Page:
... Winter Storm Watch remains in effect from late tonight through
late Friday night...
A Winter Storm Watch remains in effect from late tonight through
late Friday night.
* Timing: the initial change over to a wintry mix looks to occur
around daybreak along an Elizabethtown to Frankfort line... and
then by late morning... early afternoon across the rest of the
* Main impact: significant accumulations of ice... sleet and snow
are possible and will likely result in treacherous driving
conditions Friday and Friday night dependent on location. Some
isolated power outages will be possible... where freezing rain is
most prevalent... which appears to be across west central
Kentucky. The most significant snow accumulations look to occur
across the norther portions of the watch area.
* Other impacts: temperatures will rapidly fall across the
entire watch area on Friday night. Any pre-existing wet
surfaces could quickly freeze creating more hazardous driving
and walking conditions.
A Winter Storm Watch means there is a potential for significant
snow... sleet... or ice accumulations that may impact travel.
Continue to monitor the latest forecasts.
In light of the imminent winter weather event, here are some quick
facts on our worst past snow and ice storms. Of course, "worst"
means different things to different people, and your own list may be
different than what is shown here. This is just to give a general
idea of some of the most impactful winter storms that southern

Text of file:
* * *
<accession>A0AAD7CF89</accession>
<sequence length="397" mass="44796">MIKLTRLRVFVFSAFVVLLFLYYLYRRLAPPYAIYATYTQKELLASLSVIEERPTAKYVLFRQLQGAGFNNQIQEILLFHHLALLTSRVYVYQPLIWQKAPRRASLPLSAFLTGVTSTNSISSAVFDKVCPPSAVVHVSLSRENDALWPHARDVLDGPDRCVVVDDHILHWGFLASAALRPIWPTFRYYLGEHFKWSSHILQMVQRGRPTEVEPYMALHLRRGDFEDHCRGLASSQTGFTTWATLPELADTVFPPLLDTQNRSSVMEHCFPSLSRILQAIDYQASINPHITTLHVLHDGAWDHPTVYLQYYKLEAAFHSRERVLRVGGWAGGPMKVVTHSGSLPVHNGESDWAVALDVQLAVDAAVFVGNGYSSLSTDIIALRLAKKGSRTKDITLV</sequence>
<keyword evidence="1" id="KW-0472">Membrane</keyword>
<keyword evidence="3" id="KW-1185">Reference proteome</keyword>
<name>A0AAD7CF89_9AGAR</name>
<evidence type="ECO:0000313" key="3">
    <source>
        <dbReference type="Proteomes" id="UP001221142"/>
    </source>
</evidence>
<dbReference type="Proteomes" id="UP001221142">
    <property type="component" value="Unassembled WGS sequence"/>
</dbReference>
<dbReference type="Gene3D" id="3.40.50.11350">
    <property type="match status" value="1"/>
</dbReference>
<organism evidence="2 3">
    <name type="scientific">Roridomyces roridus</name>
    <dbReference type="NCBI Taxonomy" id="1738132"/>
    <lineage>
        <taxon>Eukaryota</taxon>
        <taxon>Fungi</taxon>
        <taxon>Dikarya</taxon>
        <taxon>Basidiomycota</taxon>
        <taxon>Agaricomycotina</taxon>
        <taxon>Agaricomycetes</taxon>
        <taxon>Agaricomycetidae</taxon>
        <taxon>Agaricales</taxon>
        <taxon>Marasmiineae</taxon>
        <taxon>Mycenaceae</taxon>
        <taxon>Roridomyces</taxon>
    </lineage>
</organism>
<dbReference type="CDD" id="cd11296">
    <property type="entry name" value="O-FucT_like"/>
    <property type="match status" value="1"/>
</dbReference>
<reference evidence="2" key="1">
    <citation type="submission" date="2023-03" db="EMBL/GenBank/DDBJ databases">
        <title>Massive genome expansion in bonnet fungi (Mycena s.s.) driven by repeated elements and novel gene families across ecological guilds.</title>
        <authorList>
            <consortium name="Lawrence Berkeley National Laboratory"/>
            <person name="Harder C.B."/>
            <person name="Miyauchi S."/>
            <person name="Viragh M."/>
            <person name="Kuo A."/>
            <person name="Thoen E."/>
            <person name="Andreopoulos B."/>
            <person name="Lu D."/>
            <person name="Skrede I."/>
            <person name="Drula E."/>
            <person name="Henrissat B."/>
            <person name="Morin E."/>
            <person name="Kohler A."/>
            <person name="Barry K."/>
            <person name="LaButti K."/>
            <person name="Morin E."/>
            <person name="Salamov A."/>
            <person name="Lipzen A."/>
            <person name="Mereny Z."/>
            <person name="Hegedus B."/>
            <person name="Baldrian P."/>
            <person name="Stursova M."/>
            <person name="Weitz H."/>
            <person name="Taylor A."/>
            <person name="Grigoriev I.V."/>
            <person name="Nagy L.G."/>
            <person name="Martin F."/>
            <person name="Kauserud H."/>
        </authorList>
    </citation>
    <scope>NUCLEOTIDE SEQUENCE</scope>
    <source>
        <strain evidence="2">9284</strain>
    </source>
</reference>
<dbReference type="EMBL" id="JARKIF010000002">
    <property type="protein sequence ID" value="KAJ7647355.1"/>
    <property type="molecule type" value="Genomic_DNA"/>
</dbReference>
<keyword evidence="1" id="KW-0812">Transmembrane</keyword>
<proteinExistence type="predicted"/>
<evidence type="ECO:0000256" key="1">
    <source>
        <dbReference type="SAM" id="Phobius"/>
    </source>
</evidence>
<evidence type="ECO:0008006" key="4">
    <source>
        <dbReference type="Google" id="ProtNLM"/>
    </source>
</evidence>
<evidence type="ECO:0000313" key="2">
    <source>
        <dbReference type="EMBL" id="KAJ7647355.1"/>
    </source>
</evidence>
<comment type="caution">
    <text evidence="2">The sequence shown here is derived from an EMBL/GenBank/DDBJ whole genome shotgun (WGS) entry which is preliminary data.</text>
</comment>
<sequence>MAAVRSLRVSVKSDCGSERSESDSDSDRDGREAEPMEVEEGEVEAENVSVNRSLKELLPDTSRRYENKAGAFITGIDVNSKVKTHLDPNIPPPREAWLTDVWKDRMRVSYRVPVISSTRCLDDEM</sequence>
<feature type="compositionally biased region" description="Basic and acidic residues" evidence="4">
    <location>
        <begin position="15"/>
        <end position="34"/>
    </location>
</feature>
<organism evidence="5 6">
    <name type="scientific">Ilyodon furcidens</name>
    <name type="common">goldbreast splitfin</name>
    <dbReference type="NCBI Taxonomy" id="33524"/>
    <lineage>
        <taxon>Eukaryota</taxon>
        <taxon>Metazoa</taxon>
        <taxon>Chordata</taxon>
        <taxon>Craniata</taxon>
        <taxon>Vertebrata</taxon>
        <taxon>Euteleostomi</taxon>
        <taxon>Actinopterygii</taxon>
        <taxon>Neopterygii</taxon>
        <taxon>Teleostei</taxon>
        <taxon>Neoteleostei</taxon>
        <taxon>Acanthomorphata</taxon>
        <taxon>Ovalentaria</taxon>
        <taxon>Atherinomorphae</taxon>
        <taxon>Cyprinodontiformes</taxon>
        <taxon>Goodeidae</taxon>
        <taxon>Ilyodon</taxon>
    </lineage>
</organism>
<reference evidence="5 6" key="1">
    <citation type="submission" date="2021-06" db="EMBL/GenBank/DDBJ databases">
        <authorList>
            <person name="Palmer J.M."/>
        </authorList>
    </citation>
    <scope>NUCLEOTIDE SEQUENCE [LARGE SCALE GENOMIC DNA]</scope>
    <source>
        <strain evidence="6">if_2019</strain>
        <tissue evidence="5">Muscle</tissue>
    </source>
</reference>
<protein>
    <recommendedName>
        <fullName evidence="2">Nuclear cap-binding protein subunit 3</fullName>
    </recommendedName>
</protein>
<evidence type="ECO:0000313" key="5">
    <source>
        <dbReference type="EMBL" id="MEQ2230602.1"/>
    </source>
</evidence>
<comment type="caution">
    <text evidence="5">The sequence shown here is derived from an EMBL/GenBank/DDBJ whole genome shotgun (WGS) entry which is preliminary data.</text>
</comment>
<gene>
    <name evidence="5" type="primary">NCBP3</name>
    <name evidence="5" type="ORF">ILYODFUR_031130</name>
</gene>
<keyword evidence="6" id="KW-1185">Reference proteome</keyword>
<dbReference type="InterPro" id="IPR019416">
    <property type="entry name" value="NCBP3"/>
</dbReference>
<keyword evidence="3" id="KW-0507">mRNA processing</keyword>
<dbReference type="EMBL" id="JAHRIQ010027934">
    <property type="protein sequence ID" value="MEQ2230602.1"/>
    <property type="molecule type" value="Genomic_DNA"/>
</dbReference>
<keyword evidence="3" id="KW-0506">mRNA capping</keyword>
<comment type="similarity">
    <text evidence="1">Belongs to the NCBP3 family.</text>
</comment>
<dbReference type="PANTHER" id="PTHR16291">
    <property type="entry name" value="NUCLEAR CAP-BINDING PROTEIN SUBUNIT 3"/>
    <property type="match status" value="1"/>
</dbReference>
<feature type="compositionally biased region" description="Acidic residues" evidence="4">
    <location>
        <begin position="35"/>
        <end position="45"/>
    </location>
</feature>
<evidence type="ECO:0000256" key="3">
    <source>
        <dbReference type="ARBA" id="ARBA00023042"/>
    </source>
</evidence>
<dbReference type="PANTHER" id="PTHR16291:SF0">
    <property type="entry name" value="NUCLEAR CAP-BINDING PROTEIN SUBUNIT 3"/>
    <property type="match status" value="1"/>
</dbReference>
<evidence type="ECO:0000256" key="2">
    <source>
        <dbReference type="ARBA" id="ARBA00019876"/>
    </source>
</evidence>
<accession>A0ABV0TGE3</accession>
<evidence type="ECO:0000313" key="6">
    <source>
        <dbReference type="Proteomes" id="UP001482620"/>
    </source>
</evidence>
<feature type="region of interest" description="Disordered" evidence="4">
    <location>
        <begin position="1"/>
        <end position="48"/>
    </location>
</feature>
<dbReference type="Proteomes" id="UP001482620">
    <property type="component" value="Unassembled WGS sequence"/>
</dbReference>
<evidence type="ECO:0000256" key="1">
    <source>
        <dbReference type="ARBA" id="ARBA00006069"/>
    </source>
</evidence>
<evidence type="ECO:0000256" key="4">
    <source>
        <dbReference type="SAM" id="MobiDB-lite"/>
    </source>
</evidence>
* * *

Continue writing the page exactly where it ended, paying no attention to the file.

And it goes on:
Indiana and central Kentucky have seen.
Top ice storms
January 29-February 2, 1951. Heavy freezing rain plus up to nine
inches of snow, especially in southern Kentucky, followed by
temperatures as cold as 20 degrees below zero at Bowling Green.
January 26-28, 2009. Six to ten inches of snow and sleet in
southern Indiana and northern Kentucky, one to two inches of ice in
February 15-16, 2003. Lexington and Frankfort glazed under one and
a quarter inches of ice.
Top snow storms
December 22-23, 2004. Up to three feet of snow in southern Indiana.
March 9, 1960. Heavy snow in central Kentucky, including 18 inches
at Bowling Green.
February 3-6, 1998. Up to 15 inches of snow, especially across
January 17, 1994. Up to 15 inches of snow, followed by the coldest
temperatures ever seen in Kentucky and Indiana.
December 7-8, 1917. Up to 15 inches of snow.
January 16-17, 1978. Half a foot of snow at Bowling Green, up to 14
inches along the Ohio River. Part of a very cold and snowy month.